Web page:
Lake Hemet (Just Starting – 0 – 10%) - A report from Lake Hemet states that little color has yet developed in the San Jacinto Mountains.  On the basis of that report, we’ve downgraded the San Jacintos and ranges to the south, to Just Starting.

The Eastern Sierra that this weekend was glorious, though he worries that wind predicted for tomorrow will strip what little is left in Bishop Creek Canyon.

the area around Aspendell is both at peak and past peak, though on the main road through Aspendell there’s still green among the aspen, meaning that color change will continue to develop for a week or two.

It’s a mix of patchy color with yellow, orange and leafless stands.  The color is lasting a week longer than usual.  “Even around the tiny burg of South Fork Bishop Creek there are pockets of bright yellow aspen with this photo taken about a mile up the road.” If you’re in the area, GO NOW!  As, Monday’s wind will likely strip what color remains.

See photos and full reports at California Fall Color

Posted by: Sandy Steinman | October 20, 2014

Plumas County Fall Color Update 10/20/14

Awesome Autumn Plumas County Northern California has the following fall color report:

The drive from Quincy to La Porte is both an adventure and a beautiful fall foliage trip with plenty of species to see at peak now. Many thanks to Suzi for sharing. Her report:

You’ll want to start off this trip getting out to enjoy a “celebrity tree,” the centuries old English maple at the beginning of the drive. The orangeish/pinkish leaves were at peak when we toured and hopefully it’s good now as well!

Definitely get off the main road and go down the first dirt road to the right. (Just before a hairpin left turn.) There’s lots of Big leaf maple in stunning yellow, along with dogwood, which was in varying stages of red. Continuing on the main road, you’ll come to the Middle Fork Feather River and again, get out and gaze along the riverbanks.

Read More…

Posted by: Sandy Steinman | October 20, 2014

North Carolina Fall Color 10/19/14

Department of Biology | Appalachian State University has a new detailed fall color report for North Carolina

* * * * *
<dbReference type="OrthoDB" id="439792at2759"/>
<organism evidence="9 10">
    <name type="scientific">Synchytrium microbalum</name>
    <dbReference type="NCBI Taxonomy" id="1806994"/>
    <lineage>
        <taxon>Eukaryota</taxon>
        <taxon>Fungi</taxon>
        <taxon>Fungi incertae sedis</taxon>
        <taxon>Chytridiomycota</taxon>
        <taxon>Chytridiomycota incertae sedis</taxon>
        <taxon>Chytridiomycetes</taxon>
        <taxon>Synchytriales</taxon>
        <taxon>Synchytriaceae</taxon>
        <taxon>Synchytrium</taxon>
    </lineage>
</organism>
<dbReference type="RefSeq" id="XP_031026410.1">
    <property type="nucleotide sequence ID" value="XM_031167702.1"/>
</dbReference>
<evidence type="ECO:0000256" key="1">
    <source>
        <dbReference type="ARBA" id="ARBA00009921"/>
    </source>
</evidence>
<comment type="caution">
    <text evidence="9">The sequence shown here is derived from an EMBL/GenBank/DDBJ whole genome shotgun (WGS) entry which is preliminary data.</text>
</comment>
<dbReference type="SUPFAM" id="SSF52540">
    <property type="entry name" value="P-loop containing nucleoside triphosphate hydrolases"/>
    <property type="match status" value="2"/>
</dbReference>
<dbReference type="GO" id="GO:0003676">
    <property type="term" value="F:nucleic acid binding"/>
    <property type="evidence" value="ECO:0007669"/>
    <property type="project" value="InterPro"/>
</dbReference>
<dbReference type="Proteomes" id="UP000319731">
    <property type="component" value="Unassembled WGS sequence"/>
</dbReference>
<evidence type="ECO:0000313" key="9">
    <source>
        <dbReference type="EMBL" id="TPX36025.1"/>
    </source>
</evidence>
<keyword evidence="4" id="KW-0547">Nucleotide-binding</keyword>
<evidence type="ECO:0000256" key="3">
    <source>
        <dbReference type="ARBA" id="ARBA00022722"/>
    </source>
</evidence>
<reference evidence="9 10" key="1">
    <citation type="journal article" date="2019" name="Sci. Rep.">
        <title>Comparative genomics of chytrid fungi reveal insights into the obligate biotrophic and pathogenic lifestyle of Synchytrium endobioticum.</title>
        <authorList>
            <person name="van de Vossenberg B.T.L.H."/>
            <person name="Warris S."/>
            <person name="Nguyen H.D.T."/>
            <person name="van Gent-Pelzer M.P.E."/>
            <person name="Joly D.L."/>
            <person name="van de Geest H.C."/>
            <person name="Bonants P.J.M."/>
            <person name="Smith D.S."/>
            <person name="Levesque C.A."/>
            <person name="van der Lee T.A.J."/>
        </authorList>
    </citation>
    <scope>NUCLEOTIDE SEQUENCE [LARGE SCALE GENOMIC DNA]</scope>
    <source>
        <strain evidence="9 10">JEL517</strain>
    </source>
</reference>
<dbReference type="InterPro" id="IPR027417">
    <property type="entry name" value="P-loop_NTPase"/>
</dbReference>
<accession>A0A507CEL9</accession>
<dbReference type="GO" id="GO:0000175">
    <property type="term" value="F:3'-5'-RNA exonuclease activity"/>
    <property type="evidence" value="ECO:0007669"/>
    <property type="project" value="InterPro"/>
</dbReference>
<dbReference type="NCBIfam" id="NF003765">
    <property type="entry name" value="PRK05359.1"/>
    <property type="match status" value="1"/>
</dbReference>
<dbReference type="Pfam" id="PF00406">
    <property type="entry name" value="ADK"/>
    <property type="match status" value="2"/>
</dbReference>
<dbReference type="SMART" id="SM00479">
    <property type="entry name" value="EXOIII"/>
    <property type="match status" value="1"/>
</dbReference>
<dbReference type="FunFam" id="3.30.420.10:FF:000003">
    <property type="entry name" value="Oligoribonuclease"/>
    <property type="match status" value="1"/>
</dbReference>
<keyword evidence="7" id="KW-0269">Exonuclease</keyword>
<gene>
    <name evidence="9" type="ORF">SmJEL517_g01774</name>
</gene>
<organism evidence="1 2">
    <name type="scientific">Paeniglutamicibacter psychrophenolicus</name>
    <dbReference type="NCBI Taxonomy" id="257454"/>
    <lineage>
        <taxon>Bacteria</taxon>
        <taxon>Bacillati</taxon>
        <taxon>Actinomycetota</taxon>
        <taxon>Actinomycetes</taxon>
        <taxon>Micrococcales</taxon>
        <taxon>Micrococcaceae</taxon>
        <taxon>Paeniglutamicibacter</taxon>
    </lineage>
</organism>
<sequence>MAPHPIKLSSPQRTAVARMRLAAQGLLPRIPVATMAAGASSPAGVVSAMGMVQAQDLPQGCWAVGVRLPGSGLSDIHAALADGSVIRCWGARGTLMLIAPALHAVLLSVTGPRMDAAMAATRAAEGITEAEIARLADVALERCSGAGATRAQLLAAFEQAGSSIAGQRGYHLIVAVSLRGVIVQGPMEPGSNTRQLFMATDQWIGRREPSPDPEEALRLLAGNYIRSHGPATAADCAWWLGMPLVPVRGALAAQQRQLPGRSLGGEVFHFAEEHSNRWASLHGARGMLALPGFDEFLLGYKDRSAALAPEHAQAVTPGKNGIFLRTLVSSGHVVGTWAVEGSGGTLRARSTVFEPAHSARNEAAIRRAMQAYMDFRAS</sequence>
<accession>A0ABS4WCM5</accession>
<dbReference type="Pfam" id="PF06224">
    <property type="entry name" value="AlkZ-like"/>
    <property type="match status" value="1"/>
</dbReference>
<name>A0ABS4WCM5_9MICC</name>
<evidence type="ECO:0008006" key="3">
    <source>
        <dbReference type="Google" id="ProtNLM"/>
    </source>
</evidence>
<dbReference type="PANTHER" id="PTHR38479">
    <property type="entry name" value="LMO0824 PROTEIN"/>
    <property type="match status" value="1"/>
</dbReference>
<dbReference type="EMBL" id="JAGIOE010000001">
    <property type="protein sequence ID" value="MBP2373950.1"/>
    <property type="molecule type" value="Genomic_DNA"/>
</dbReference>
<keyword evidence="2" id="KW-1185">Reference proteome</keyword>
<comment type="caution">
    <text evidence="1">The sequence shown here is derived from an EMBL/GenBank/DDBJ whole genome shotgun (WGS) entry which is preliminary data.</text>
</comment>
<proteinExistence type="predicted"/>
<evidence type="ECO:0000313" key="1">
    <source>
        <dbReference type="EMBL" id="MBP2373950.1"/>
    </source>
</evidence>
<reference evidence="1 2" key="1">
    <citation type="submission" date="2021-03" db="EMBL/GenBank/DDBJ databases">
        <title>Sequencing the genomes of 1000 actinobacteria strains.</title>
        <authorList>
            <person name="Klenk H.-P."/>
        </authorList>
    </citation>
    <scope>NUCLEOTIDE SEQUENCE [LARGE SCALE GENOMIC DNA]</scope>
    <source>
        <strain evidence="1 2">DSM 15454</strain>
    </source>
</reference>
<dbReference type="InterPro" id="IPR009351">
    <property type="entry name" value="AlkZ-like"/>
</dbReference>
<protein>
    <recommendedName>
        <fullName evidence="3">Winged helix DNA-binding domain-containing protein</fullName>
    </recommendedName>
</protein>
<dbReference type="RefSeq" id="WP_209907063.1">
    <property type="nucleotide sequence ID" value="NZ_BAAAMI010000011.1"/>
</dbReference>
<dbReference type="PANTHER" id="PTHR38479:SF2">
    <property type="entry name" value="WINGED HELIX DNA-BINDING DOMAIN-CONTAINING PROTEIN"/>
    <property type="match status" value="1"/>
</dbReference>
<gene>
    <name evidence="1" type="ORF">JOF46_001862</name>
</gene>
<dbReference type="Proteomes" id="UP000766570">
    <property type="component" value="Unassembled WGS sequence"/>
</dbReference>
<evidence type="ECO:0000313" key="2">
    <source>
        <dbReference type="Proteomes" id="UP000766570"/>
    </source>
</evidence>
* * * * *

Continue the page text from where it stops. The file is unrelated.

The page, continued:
Fall Color Report for Week of October 19, 2014

Blue Ridge Parkway (BRP).  We took the BRP from there to Asheville, about 71 miles of driving.  Prior to that, as we headed along I-40 through the Asheville area down to Exit 20, it was apparent that the trees were still developing their color –we saw a lot of green, although the upper elevations had some color on them.  However, this drive never has great color, since it’s lower in elevation than other areas, and there is a preponderance of tulip poplars (yellow/brown) and oaks (brown, burnt yellow, rust red).

Read More…

Posted by: Sandy Steinman | October 20, 2014

2014-15 The Wayne Roderick Lectures

The Wayne Roderick Lectures –  Winter 2014-2015

A popular series of free public lectures on a broad array of topics related to plants and natural history. Named in honor of its founder, the Wayne Roderick Lecture Series takes place on Saturday mornings from November through February at 10:30 a.m. in the Visitor Center of the Regional Parks Botanic Garden. These illustrated presentations are enjoyable for beginners and professionals alike. All lectures are free and open to the public.

At the Regional Parks Botanic Garden   Shasta Rd, Berkeley, CA 94708
Saturday Mornings 10:30  Seating is limited!  Come Very Early and Save a Chair.
November 1, 2014 Flora ID Northwest: A new set of apps and computer programs for plant identification – interactive keys for both amateur and professional botanists Bruce Barnes
November 8, 2014 Highlights of Cook & Green Pass in the Siskiyou Mountains Ted Kipping
November 15, 2014 Natural History of Iceland Ron Felzer
November 22, 2014 A rose is still a rose, but is a monkeyflower still aMimulus? Where have all the monkeyflowers gone…findings from the lab and the field Naomi Fraga